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Equity in Childhood COVID-19 Vaccination

CDC recommends everyone ages 5 years and older get a COVID-19 vaccine to help protect against COVID-19

Illustration of eight children of different races and genders wearing "I got my COVID-19 vaccine" sticker.

COVID-19 vaccine equity is when all people who are eligible ─ including children ─ have fair and just access to COVID-19 vaccination. Expanding the vaccination recommendation to children ages 5 through 11 years now paves the way for 28 million more children to receive the vaccine.

We know some children will face barriers to receiving COVID-19 vaccines. On this page, learn what work is currently being done and get resources to improve vaccine access in your community.

How CDC is Helping Get COVID-19 Vaccines to Children
Illustration of eight children of different races and genders wearing "I got my COVID-19 vaccine" sticker.
  • Making sure vaccines are available in convenient places and at different times of the day and evening.
  • Tracking vaccination trends among children of different ages, genders, racial and ethnic groups, and geographic regions to rapidly identify places where more efforts are needed.
  • Sharing health information that is culturally and linguistically appropriate through trusted messengers, such as faith-based and community leaders.
  • Funding partners working to build vaccine confidence by offering vaccines and communicating with parents in community spaces like community clinics, libraries, and children’s museums.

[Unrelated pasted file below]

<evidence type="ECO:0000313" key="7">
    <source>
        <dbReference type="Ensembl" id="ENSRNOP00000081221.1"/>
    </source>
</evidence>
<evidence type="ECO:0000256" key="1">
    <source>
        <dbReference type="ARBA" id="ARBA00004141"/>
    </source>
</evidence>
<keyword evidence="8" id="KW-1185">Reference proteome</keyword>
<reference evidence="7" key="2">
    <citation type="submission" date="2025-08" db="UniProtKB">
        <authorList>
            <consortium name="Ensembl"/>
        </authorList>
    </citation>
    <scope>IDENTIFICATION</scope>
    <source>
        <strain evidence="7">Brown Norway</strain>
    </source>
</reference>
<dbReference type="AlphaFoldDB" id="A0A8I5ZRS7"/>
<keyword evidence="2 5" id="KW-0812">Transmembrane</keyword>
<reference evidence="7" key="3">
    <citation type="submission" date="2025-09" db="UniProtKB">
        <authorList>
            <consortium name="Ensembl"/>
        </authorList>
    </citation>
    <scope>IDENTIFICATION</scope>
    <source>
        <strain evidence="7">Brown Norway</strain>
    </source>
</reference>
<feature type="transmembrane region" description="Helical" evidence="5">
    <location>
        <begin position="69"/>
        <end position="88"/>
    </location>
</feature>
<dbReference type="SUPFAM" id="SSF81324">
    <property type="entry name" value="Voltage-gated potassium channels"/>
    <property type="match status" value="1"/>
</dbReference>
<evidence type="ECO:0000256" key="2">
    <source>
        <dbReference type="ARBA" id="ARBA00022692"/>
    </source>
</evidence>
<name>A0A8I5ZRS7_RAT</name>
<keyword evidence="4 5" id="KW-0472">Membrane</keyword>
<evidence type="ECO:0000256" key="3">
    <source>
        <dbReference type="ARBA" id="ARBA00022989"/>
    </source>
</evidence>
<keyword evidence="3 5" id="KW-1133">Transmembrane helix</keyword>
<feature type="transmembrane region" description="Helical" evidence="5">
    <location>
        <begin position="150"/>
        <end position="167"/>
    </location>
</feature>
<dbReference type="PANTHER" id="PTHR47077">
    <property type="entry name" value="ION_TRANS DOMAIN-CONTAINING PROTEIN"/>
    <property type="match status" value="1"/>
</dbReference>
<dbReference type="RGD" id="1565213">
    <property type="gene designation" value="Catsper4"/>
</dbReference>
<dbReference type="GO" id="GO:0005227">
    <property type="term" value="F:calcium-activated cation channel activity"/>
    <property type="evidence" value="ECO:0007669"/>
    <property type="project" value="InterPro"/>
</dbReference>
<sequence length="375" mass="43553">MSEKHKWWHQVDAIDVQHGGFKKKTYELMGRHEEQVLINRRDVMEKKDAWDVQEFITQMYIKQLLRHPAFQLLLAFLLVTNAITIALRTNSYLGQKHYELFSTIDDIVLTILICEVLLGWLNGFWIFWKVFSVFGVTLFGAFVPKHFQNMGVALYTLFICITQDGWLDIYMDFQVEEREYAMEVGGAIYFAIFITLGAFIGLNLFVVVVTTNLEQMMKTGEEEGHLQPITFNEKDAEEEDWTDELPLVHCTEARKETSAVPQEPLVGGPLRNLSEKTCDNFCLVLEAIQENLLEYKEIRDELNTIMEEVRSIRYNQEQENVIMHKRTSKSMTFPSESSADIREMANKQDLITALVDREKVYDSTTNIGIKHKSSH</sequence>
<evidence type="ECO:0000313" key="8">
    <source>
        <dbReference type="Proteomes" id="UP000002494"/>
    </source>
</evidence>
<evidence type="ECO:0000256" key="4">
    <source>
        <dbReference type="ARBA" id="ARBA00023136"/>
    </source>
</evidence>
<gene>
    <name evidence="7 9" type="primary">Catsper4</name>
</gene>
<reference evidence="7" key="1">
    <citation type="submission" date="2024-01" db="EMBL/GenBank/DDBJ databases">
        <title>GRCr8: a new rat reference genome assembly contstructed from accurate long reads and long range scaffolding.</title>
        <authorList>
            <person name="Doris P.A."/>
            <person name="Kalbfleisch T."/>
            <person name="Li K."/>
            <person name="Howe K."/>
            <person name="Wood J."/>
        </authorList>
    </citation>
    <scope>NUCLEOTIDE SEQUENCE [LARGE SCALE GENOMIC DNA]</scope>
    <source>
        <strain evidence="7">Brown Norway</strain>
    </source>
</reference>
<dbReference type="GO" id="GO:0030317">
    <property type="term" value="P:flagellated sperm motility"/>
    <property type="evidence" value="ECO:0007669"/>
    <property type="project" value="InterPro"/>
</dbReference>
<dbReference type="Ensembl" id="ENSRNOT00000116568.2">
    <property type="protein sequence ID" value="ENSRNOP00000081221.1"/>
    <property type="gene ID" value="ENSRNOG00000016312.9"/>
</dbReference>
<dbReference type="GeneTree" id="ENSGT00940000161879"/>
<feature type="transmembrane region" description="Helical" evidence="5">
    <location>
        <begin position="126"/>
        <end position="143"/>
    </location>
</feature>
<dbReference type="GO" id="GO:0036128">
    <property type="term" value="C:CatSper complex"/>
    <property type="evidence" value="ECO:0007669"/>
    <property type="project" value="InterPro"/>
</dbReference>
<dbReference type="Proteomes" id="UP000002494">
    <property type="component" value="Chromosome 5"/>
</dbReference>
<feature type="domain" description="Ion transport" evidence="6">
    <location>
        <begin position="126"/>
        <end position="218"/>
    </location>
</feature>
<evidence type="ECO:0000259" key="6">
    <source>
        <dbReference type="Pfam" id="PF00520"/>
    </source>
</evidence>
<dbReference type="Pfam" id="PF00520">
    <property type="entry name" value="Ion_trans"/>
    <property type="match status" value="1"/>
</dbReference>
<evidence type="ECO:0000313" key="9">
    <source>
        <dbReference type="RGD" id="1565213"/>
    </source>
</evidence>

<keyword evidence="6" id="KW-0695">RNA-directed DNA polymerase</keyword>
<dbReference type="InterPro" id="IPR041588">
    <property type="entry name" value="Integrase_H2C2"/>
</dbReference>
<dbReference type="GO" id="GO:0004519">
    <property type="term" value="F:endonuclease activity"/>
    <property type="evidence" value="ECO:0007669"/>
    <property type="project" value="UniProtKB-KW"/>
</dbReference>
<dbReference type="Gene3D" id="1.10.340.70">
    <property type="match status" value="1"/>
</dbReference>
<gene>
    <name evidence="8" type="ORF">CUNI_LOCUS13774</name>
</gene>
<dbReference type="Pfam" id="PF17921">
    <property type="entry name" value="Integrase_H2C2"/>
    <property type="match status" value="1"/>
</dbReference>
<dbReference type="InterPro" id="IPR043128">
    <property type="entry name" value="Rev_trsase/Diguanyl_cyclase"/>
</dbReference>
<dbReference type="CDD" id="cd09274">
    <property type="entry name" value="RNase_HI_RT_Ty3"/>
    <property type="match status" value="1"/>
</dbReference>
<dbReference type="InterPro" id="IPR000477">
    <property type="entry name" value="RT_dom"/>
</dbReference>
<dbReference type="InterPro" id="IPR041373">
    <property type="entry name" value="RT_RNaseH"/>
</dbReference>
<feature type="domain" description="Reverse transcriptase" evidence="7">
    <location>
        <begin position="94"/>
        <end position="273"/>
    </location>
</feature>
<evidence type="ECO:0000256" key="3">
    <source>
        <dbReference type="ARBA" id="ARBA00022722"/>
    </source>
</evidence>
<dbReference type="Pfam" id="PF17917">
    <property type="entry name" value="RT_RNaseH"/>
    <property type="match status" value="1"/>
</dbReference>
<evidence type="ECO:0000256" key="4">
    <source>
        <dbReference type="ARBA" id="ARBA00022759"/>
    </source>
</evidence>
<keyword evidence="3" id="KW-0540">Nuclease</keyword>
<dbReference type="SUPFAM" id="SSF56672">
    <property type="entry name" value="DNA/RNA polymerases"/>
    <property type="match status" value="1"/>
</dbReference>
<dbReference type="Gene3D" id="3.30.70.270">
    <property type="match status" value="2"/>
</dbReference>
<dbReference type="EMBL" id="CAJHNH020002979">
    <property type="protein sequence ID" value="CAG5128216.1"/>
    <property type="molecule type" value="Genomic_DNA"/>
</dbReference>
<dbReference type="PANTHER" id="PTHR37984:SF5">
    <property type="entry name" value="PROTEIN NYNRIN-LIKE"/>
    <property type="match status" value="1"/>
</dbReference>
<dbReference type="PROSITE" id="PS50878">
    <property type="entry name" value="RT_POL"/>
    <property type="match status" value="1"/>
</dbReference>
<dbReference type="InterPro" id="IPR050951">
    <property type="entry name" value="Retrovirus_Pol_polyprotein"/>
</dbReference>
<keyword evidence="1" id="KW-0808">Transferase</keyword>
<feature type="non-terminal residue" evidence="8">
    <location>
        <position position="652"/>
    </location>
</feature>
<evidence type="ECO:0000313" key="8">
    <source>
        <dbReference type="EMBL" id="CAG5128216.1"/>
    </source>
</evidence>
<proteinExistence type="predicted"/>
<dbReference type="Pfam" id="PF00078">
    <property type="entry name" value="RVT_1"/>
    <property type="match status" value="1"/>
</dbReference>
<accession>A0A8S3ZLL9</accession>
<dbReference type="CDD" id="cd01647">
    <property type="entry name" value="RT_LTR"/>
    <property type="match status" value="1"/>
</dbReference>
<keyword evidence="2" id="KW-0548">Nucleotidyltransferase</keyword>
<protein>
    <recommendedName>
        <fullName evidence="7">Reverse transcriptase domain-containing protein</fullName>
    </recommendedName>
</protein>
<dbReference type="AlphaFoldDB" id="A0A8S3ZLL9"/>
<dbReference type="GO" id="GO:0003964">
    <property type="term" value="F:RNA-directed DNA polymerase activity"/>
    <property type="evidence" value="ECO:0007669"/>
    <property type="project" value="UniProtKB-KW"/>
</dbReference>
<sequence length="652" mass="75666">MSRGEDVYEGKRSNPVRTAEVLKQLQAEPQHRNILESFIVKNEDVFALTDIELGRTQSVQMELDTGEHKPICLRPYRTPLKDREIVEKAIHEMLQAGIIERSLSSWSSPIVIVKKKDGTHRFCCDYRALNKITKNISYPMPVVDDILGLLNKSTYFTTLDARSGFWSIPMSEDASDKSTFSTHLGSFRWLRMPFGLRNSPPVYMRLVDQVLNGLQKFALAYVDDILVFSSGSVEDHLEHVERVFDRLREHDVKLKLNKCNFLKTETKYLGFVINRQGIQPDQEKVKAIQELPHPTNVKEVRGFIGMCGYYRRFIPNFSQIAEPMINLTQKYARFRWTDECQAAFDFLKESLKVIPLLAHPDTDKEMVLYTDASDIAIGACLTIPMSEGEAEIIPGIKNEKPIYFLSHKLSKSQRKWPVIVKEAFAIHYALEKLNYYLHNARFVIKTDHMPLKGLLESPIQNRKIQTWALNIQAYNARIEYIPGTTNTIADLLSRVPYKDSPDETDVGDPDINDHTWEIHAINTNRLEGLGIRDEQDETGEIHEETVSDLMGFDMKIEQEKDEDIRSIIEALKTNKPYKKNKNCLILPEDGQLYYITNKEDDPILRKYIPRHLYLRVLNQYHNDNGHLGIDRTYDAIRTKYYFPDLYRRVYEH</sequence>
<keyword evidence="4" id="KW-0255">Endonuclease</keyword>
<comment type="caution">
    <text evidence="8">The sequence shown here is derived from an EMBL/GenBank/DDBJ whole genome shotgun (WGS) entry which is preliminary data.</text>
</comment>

• Funding Prevention Research Centers to implement and evaluate programs training pediatric primary care professionals to communicate with parents about COVID-19 vaccination and empower youth to serve as COVID-19 vaccine ambassadorsexternal icon with their peers.
What Communities Can Do to Improve Equity in Childhood Vaccination
Partner with community providers to administer COVID-19 vaccines to children.
  • Pediatricians are often the ones who vaccinate children, and many do this through the federally funded Vaccines for Children (VFC) program. However, pediatricians aren’t not the only providers who can vaccinate children.
  • In many areas, pharmacies and community clinics—such as Federally Qualified Health Centers (FQHCs)external icon, rural health clinics, and community health centers—also administer vaccines to children, and some of these are also VFC providers.​
  • Many schools and school districts partner with health departments, pharmacies, and other healthcare providers to hold vaccine clinics in schools to vaccinate children and families of schoolchildren who may not otherwise have access.
  • Community organizations, including faith-based organizations, can serve as an informational resource to help families find community-based vaccination sites.
Children’s Vaccine Equity in Action
Source: cdc

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